The Red Scare

"Red Scare" is the name given retroactively to two periods in the history of the United States filled with distinct anti-Communist
The Soviet Union at its greatest extent, with 15 republics (soviets).
The Soviet Union at its greatest extent, with 15 republics (soviets).
sentiments, one during the end of World War I and the second after World War II into the 1950s. These periods were filled with an anti-Communist hysteria and persecution of suspected Communists, unionizers, and other radicals.

The First Red Scare was fueled by fears that a revolution similar to the Bolshevik revolution in Russia might occur in the United States, and occurred from 1917 to 1920. The Second Red Scare began after the rise and expansion of the Soviet Union, as well as the rise of Communism in China, Cuba, and Korea, the Iron Curtain in Eastern Europe, a spate of uncovered espionage activities, and the acquisition of the atomic bomb by the Soviet Union. It ran from approximately 1947 to 1957.

The 1st Red Scare

external image Come_unto_me%2C_ye_opprest.jpgThe first Red Scare was a reaction to the rise of communism, anarchism, and radicalism among American citizens and European immigrants, beginning in 1917 during WWI and ending in 1920. This scare was heightened by the creation of the Soviet Union and booming labor groups as a result of WWI. During this period there was a pate of bomb attacks by anarchists, as well as several strikes, some of which turned violent. Communists and anarchists were not the only targets in this time, but also union leaders, pacifists, foreigners (mainly Italians and Germans), and several religious groups including Hinduism. This period ended when Mitchell Palmer, the Attorney General, predicted that there would be a massive anarchist uprising on May Day, 1920 that never occurred.

The 2nd Red Scare

Communists killing Freedom
Communists killing Freedom

After World War II, increased fears of communism and Communist infiltration of the government, fueled by events in Asia and Eastern Europe, led to large-scale persecution of left-wing ideologists and anyone suspected of having ties to the Communist party. Several Loyalty Acts passed by Congress with little opposition gave great power to the government concerning its employees, leading to unconstitutional firings, and many private Loyalty Review Boards were instituted by private employers to root out and fire anyone with communist sympathies.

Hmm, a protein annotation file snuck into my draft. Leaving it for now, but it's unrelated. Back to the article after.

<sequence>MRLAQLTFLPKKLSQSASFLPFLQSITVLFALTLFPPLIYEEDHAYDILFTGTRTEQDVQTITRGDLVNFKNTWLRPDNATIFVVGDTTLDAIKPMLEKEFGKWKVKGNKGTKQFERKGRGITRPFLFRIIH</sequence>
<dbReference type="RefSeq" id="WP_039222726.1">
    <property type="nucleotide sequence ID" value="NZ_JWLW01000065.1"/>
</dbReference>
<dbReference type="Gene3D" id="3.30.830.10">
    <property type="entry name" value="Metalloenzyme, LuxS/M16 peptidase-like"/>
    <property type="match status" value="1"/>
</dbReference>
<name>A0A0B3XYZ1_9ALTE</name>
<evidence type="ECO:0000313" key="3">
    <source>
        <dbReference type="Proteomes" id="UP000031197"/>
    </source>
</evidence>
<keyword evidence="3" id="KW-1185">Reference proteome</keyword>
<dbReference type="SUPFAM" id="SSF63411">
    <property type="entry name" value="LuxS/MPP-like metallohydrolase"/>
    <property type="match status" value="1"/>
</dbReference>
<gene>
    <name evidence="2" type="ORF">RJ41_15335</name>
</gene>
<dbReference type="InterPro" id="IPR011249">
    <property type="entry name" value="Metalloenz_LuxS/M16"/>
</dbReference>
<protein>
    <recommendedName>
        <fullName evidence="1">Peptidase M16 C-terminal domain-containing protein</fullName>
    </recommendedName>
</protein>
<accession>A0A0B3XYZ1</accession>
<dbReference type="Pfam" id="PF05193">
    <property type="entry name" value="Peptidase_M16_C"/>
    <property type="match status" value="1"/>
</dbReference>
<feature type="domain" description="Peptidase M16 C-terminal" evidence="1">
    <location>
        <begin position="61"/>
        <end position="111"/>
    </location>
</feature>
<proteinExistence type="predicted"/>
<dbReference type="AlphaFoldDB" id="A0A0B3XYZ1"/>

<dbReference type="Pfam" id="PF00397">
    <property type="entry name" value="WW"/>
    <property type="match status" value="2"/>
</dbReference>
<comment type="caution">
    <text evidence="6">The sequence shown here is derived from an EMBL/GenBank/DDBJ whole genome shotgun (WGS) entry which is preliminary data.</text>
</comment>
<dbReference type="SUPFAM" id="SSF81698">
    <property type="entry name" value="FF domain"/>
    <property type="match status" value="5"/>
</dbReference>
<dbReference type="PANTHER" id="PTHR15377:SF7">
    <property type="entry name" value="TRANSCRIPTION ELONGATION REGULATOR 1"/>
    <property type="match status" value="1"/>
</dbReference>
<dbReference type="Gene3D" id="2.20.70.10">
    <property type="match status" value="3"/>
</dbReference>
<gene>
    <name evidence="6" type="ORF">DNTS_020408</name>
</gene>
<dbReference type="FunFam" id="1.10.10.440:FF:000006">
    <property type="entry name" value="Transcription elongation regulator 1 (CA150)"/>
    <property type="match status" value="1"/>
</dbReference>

Loyalty review boards were instituted in the state, local, and federal government, as well as many in industry and other private sectors. These boards examined employees for any connection to the Communist party or similar leftist organizations. Once fired by one of these boards, it could be very hard to find employment again.

Many hundreds of suspected Communists were imprisoned, and thousands lost their jobs. Often the connections between the Communist party and the victims of the scare were tenuous, and persecution was really for a different reason. A common punishment for "Communists" was blacklisting. Blacklists were instituted in many fields, from education to entertainment to the law. Perhaps the most famous was the Hollywood blacklist that had some 300 people, actors, directors, and producers alike. Those who were on the blacklists were denied work. Many famous people, such as Charlie Chaplin, Pete Seeger, Langston Hughes, Arthur Miller, Orson Welles, Aaron Copland, and J. Robert Oppenheimer, suffered some persecution or blacklisting during this time. Pete Seeger, a folk musician and activist, was one person blacklisted in 1957 by the House Un-American Activities Committee. He remained on that list and was not allowed to perform on television until 1967.

The Crucible is a direct parallel to this period of injustice and mass hysteria. It showed how, once suspected, there could be no escaping the illogical and circular reasoning used by the courts, and that hysteria could cause irrational and wrong decisions at any time in any place, even one that claimed to be just and democratic.

The 3rd Red Scare

Governor Palin feels awkward around those who are "Anti-American"
Governor Palin feels awkward around those who are "Anti-American"

After Governor Palin's (Alaska, R) remarks about being "pro-America" a Congresswoman Michelle Bachmann (Minnesota, R) said there should be an investigation of "Anti-American's" in Congress. This is almost identical to the McCarthy era witch hunts. Knowing what we know now about Sen. McCarthy, we can pretty accurately assume that people will see the connection before letting this issue get out of hand.


Born and raised on a Wisconsin farm, Joseph McCarthy (November 14, 1908 – May 2, 1957) was a bright scholar. He earned a law degree at Marquette University in 1935 and was elected as a circuit judge in 1939. This promotion was unprecedented because he became the youngest to be appointed to that position. At age 33, McCarthy volunteered for the United States Marine Corps and served during World War II. He successfully ran for the United States Senate in 1946.